[NB: This blog has been anonymised in order to protect the young defendant, who remains of good character]

On 5th August a Crown Court Judge granted Cathy McCulloch’s Abuse of Process application in a matter where she was instructed by Nelson Guest & Partners Solicitors. She attended on that date despite the CBA Action: her client’s mental and physical health were deteriorating rapidly under the strain of the circumstances in which he found himself.

The client was a young man aged 19 1/2. He is now free to move on from a burden which has been hanging over him since soon after he turned 16. He was sent 5-600 unsolicited indecent images of children via a WhatsApp link. He deleted them from his iPhone, but they ended up on his iPad due to iCloud sync. He was arrested following an NCA intelligence tipoff. The Police locked his iPhone completely – apparently by mistake – having tried too many times to use the wrong PIN number.

Not only did the Police take away his ability to prove he had tried to delete the images, but they and the CPS dithered and delayed for over 3 years before bringing him to court. If he was ever charged at all, he should have been charged, tried, and if guilty punished as a youth. But he was charged as an adult for something that happened when he was 16. He thus faced the possibility of years on the sex offender’s register after a likely custodial sentence if convicted.

The judge drew attention to the authorities’ mistakes, delays, their failure to follow the law and their own guidelines, and the way they had deprived the defendant of the chance of a fair trial.

The unbelievable sequence of events was as follows:

  • 17th February 2019: ( INDEX EVENT – Sunday) Date of Receipt of images subject to Counts 1- 3 on indictment: (NB: he had just turned 16).
  • 29th April 2019: (10 weeks 1 day from index event) Police were notified by National Crime Agency of downloading of indecent images to address linked to defendant.
  • 19th July 2019: Execution of search warrant. Devices seized. Defendant interviewed. The Police now had all the evidence they used 2 1/2 years later when they finally referred the matter to the CPS.
  • Late 2020: Defendant’s 18th birthday
  • 16th August 2021 (2 years 24 weeks + 5 days from index event) Police refer file to the CPS for a charging decision.
  • Late 2021: Defendant’s 19th birthday
  • 23rd December 2021: (2 years 40 weeks 6 days from index event) 09.08hrs CPS respond with “Action Plan”. No substantive explanations given on CRIS Report or in a statement as to why the delay in charge.
  • 14th March 2022: (3 years 3 weeks 4 days from index event ) (11 weeks 5 days AFTER it was sent to the CPS for a Charging Decision) Defendant Charged. No substantive explanations given as to why the delay in charge.
  • 11th April 2022: (3 years 7 weeks 4 days from index event) Local Magistrates Court for a First Appearance.

This is what should have happened (assuming he was charged at all):

  1. Defendant is charged as soon as the evidence was available, either 2019/2020;
  2. Defendant appears at the Youth Court;
  3. If not acquitted in the Youth Court, Defendant either pleads guilty or is convicted;
  4. Defendant, having no previous convictions, is given a referral order;
  5. The referral order period ends;
  6. The Defendant’s conviction is spent at the end of the referral order period; and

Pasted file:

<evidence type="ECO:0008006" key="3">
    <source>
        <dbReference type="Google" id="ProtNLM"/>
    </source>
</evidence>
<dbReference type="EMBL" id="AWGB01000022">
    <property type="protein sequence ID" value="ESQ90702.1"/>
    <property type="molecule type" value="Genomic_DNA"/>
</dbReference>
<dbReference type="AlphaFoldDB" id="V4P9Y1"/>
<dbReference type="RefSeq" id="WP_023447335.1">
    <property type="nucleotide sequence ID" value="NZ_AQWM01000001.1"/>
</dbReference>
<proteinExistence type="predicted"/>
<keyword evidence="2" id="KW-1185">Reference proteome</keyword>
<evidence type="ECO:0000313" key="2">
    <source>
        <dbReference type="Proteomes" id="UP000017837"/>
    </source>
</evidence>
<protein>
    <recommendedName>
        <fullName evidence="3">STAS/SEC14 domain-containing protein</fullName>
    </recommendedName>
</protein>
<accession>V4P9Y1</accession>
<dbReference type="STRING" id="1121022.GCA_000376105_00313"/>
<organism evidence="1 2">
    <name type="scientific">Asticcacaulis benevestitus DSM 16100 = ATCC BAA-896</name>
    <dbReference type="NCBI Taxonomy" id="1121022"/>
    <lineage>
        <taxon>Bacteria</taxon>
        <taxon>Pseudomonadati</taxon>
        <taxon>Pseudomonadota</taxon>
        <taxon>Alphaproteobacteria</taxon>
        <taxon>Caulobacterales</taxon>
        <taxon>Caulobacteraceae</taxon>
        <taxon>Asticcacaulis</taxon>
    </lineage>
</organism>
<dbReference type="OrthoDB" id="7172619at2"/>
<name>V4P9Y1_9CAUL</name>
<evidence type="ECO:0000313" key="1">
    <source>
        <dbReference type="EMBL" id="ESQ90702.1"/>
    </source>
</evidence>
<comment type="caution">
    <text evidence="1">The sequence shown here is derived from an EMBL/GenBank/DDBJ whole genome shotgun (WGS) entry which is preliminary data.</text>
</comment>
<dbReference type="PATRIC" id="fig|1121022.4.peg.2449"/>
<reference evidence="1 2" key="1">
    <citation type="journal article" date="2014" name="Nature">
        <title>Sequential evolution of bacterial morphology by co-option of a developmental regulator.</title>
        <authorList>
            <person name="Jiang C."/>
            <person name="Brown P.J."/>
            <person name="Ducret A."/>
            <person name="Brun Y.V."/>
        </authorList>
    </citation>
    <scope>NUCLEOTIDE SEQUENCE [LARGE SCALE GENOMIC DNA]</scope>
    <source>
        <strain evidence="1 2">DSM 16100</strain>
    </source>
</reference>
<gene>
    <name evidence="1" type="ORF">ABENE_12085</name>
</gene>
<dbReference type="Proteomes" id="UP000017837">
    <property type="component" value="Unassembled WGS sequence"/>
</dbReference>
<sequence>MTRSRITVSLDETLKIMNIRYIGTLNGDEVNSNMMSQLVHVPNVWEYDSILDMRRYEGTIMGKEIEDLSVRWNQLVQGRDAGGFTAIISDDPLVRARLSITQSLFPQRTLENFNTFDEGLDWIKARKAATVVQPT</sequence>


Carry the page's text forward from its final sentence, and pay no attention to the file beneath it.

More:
7. The Defendant goes off to university to continue his studies, and start a career in his adult life.

What would have happened instead had the judge not granted the Application:

  1. The Defendant goes off to university to continue his studies, and start a career in his adult life;
  2. 2022 – the Defendant is finally charged for offences taking place in 2019;
  3. The Defendant appears at the adult Court (a trial was listed for early 2023, but would likely have been delayed for at least 12 months);
  4. If not acquitted at trial, the Defendant is either convicted or pleads guilty to the offences;
  5. The Court gives the Defendant either an immediate prison sentence or suspended prison sentence;
  6. The conviction remains on the Defendant’s record for several years (length varies depending on the length of sentence), and so will have to be disclosed to potential employer;
  7. Defendant is on the sex offender register for several years (again, depends on the length of the sentence); and
  8. Good luck getting a job.

In their their judgement, the judge drew attention to the Police’s and CPS’ failure to maintain proper standards by complying with the law and their own guidelines:

“The expectations and requirements when dealing with children and young people are enshrined in statute, Codes of Practice and the Code for Prosecutors (for example; section 44 of the Children and Young Persons Act 1933 and section 37 of the Crime and Disorder Act 1998). Regard must be had to the welfare of a young person and prevention of reoffending, youth files must be dealt with expeditiously and without delay. As the CPS Guidance observes; there is little point in conducting a trial for a young offender long after the alleged commission of the offence when the offender will have difficulty in relating the sentence to the offence.”

In conclusion they held:

“He has been deprived of all the protections he would have had had the investigation proceeded expeditiously and potentially deprived of important evidence in his case. The public interest in maintaining proper standards when dealing with young people in this particular case outweighs the public interest in trying the defendant.”